‘Businesses struggling to deliver on digital’

Although businesses recognise the importance of digital transformation, organisations worldwide are struggling to balance the elements needed to deliver on digital. Of 1,625 business leaders surveyed for Fujitsu’s new report, The Digital Transformation PACT, one in three (33%) has cancelled a project in the last two years at a cost of £423,000, while one in four (28%) has experienced a failed project costing £555,000.

84% of businesses say that their customers expect them to be more digital, while 71% believe that they are behind their competitors. Ultimately, two in three (66%) believe that they will lose customers relative to their competitors as a result of digital transformation.

Realising digital transformation is about much more than technology alone. The research commissioned by Fujitsu examines how businesses are performing against the four strategic elements required to digitally transform: People, Actions, Collaboration and Technology (PACT).

>See also: Digital in the enterprise

Organisations recognise the importance of digital transformation with the majority of businesses (46%) having already implemented transformation projects, while 86% say they are planning for the impact of technology on their business beyond the next 12 months. However, businesses continue to face challenges across the four pillars of PACT.

“Technology can be truly transformative, but making the most of digital requires more than the latest tools,” said Duncan Tait, CEO, SEVP and Head of Americas and EMEIA at Fujitsu. “While businesses today recognise the need to adopt and adapt to technology, there remain significant issues that are contributing to substantial rates of failure and high associated costs. To realise their digital vision, it’s crucial that businesses have the right skills, processes partnerships and technology in place. With digital disruption rapidly changing the business landscape, businesses can’t afford to fail in their transformation.”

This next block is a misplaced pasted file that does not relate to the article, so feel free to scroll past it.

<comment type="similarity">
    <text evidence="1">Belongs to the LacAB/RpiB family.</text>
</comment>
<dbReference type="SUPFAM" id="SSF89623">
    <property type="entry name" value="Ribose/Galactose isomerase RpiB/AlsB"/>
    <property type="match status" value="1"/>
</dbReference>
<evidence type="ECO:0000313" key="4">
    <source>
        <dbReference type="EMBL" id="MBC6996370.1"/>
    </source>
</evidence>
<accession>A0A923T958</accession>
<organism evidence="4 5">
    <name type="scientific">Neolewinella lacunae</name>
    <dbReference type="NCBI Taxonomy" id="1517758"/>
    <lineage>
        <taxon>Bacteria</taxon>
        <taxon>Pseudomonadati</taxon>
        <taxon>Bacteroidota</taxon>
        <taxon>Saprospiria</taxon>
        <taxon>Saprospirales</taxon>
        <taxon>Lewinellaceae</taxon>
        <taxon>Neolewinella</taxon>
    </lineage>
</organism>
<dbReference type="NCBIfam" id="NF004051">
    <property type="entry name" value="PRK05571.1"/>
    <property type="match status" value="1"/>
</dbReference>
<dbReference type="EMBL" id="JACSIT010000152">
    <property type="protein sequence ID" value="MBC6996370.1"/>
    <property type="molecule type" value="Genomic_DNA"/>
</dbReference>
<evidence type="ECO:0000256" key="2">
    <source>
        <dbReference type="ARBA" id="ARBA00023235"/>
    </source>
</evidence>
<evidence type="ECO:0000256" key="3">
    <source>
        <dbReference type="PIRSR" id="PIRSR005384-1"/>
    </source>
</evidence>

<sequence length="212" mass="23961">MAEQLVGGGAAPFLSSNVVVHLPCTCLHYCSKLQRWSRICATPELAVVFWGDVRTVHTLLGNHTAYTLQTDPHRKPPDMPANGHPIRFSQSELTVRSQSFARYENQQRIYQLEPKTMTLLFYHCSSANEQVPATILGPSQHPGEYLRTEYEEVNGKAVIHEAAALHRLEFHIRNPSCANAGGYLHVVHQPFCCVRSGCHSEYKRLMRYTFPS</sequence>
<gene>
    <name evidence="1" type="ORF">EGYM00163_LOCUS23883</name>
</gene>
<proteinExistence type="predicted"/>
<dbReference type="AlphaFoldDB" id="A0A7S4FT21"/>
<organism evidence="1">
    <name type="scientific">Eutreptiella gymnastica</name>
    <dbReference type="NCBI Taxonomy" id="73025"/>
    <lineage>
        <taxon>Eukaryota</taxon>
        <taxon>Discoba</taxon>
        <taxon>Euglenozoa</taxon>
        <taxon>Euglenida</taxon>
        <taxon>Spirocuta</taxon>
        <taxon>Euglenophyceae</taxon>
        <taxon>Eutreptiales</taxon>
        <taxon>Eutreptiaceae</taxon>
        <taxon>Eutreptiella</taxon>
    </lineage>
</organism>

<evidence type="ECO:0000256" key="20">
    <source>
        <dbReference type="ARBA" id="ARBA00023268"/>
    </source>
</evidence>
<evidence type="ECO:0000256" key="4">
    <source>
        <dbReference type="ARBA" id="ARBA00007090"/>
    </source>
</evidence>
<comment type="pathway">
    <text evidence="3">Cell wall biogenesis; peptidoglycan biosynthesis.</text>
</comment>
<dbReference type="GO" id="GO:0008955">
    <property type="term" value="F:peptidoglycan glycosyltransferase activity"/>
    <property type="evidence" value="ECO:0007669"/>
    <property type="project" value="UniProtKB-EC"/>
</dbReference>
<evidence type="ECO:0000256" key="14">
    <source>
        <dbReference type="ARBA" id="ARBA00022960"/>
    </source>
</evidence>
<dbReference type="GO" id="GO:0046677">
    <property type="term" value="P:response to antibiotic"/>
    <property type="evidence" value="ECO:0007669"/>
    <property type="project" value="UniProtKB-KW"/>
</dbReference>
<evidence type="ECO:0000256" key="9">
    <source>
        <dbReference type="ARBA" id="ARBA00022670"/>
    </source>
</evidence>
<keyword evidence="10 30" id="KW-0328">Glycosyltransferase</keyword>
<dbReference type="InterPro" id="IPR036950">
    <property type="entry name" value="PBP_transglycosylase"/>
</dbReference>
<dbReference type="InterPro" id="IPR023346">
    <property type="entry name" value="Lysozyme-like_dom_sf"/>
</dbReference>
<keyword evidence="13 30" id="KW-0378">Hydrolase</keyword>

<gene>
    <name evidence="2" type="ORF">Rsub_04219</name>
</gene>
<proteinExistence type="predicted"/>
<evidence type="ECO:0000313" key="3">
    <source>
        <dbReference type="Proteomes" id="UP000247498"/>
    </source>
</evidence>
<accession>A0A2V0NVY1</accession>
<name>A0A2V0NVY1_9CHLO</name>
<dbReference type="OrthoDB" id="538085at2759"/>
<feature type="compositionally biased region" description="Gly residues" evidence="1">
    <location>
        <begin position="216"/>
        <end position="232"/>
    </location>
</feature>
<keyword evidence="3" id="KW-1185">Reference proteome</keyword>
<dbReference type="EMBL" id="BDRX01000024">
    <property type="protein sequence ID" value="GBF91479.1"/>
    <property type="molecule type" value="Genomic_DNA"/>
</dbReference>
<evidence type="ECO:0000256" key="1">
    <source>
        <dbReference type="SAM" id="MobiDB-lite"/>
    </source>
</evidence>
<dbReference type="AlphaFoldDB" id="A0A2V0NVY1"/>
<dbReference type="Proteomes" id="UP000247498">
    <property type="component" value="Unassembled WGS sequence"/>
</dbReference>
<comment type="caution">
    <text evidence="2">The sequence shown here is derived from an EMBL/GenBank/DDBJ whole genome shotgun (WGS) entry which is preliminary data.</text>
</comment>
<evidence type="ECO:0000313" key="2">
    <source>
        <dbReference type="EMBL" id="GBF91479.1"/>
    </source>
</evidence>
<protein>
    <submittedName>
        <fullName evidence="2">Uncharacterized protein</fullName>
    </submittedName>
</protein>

When considering their approach to the people involved in digital transformation, the vast majority of business leaders (90%) are taking steps to increase their access to digital expertise, with 70% admitting there is a clear lack of digital skills within their organisation.

For example, 80% say that a lack of skills is the biggest hindrance to addressing cyber security. Looking to the future, skills will continue to be a key business issue; 93 percent say upskilling staff will be vital to their organisation’s success in the next three years, while 83% believe artificial intelligence will transform the skills needed by 2020.


Looking at actions, meaning the processes and behaviours needed to make digital transformation work, nine in ten business leaders (90%) say their organisation has a clearly defined digital strategy, while 83% are confident that the rest of the business knows what it is.

>See also: Digital business trends 2017

However, three quarters (74%) say that projects are often undertaken that aren’t linked to the overarching business strategy, while 72 percent say shadow digital projects are the only way parts of the organisation can complete meaningful innovation. Crucially, two in three (66%) say the cost of failure has put them off future digital transformation.


Business leaders are taking positive steps in collaboration, with most businesses undertaking or planning to undertake co-creation projects (63%), with partners including technology experts (64%) and existing customers (42%).

Surprisingly, 79% would even be willing to share sensitive information as part of these co-creation projects; however, 73% say that a lack of success within a quick timeframe would quickly put an end to their strategic partnerships.